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I'm evaluating Entity Framework for a project against a legacy database. The database is rather well designed and it has already been decided that we would use the Database-First approach. The application would be WinForms based but I would like to plan ahead and take ASP.Net into account as well as it would likely be requested by management at some point and I would like to reuse the DAL.

Now, I understand that Entity Framework provides several ways for the entity objects to be generated:

  • Objects derived from EntityObject
  • POCO (ObjectContext)
  • POCO (DbContext)
  • Self-Tracking Entities (STE)

I've been trying to compare the three approaches and I've found out this so far.

The EntityObject T4 template is the richest of them all. For example, it puts the comments from the Entity Model into XMLDoc comments on top of each class and each property of the entity, which is rather nice and useful in terms of code maintainability. None of the other generators support this out of the box (although I understand it is possible to modify the T4 templates, but it obviously requires some work). On the other hand, the DbContext API is somewhat nicer.

EntityObject derived types provide an event that you can hook to when an entity's property changes, which is useful to implement business logic.

I understand that POCO is more natural for this, but the T4 generator will overwrite all my changes every time the model changes. Sure, generated POCOs are partial classes but to my knowledge, it is not possible to override a property already defined in a partial class, so I am unsure how implementing business logic in them is getting done?

A lot of people seem to hate on the EntityObject derived classes, preferring the POCO-approach, but it seems I'm losing a lot of useful features that are provided out-of-the-box by EntityObjects, by going the POCO route. Considering the general strong preference on POCO objects, I may be misunderstanding something hence my question.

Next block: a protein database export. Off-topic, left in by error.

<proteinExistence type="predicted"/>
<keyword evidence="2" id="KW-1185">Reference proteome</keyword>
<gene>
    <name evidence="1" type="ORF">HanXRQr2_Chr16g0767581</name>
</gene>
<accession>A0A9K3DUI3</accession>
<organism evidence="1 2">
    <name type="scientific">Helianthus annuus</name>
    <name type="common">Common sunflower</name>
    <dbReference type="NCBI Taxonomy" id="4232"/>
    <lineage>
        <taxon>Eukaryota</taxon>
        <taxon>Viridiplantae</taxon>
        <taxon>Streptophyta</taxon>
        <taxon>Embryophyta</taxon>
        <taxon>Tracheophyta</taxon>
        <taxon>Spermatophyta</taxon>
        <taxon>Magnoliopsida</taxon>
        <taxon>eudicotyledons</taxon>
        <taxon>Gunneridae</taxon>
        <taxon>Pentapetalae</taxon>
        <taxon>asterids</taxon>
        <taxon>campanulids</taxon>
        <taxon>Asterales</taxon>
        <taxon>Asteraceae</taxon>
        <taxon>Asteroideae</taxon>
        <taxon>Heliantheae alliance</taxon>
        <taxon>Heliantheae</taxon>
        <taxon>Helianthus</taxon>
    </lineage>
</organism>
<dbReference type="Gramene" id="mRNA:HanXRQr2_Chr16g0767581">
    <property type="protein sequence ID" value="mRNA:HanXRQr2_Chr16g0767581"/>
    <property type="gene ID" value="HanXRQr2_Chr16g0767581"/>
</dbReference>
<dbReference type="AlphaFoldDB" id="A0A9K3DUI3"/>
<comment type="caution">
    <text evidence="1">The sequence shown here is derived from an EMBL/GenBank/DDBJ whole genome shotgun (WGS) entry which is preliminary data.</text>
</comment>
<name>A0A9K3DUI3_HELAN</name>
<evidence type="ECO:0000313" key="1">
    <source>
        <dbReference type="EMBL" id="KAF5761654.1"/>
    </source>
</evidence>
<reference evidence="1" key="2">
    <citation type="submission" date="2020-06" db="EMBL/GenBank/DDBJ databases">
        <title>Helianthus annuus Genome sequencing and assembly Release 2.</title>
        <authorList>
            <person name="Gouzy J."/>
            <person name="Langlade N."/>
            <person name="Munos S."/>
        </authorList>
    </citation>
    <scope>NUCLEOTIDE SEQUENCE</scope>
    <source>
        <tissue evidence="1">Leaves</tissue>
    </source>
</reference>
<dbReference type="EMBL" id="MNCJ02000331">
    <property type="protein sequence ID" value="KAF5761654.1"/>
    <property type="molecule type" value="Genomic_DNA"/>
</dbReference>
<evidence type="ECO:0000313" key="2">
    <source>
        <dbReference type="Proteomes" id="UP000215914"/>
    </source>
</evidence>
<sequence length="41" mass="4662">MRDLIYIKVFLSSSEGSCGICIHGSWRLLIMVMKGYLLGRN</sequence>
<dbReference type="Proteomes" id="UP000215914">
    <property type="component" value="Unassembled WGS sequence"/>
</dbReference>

Last, which generator is the best-suited in an ASP.Net environment? I'm worried about my entities changes stopping being tracked? Are Self-Tracking Entities more useful in this case or do they have only value with web-services (which I likely won't be using)?

Many thanks in advance.

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1 Answer 1

up vote 7 down vote accepted

If you want to use EF 4.1 your options is only DbContext Generator. All other generators (POCO, EntityObject and STEs) are for ObejctContext API (EF 4.0). I described differences between generators here.

In your case EntityObject generator can be used for WinForms but it will be cumbersome for ASP.NET solution where POCOs are better because ASP.NET application is detached scenario - you will have to deal with change tracking in ASP.NET anyway.

The purpose of STEs is described here but they are not very useful in WinForm where you can use attached entities directly or ASP.NET where it demands to store them between requests in view state.

Any business logic you want to put into entity directly must be coded in T4 generator otherwise it will be overwritten after each generation. Every feature of EntityObject based generator you mentioned can be implemented in POCO / DbContext generator as well.

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Thanks. That's helpful. By "Any business logic you want to put into entity directly must be coded in T4 generator", do you mean that I need to modify the T4 template so it generates the events similar to the On[Property]Changed of the EntityObjects? I've made some changes to a T4 once and I can't say it was a fun experience. Considering this, I'm surprised to not see more EF T4 scripts shared around, but only the MS-ones. Also, I've concerned that the events probably won't be raised on an ASP.Net environment, will they (when the data is posted back to the server)? –  Kharlos Dominguez Oct 11 '11 at 12:34
    
"Any business logic you want to put into entity directly must be coded in T4 generator otherwise it will be overwritten after each generation" <---- This is not true. You need to put the business logic in a separate partial class file, and it will be preserved without any issues. All the generators above generate partial classes already. –  Bobson Aug 12 '12 at 20:54
    
@Bobson: Did you read the question? We are discussing additional logic in generated properties. There are still scenarios where partial class or even partial methods do not help. –  Ladislav Mrnka Aug 12 '12 at 22:54
    
I had, but I missed the part about overriding the properties it creates. My apologies. –  Bobson Aug 12 '12 at 23:53

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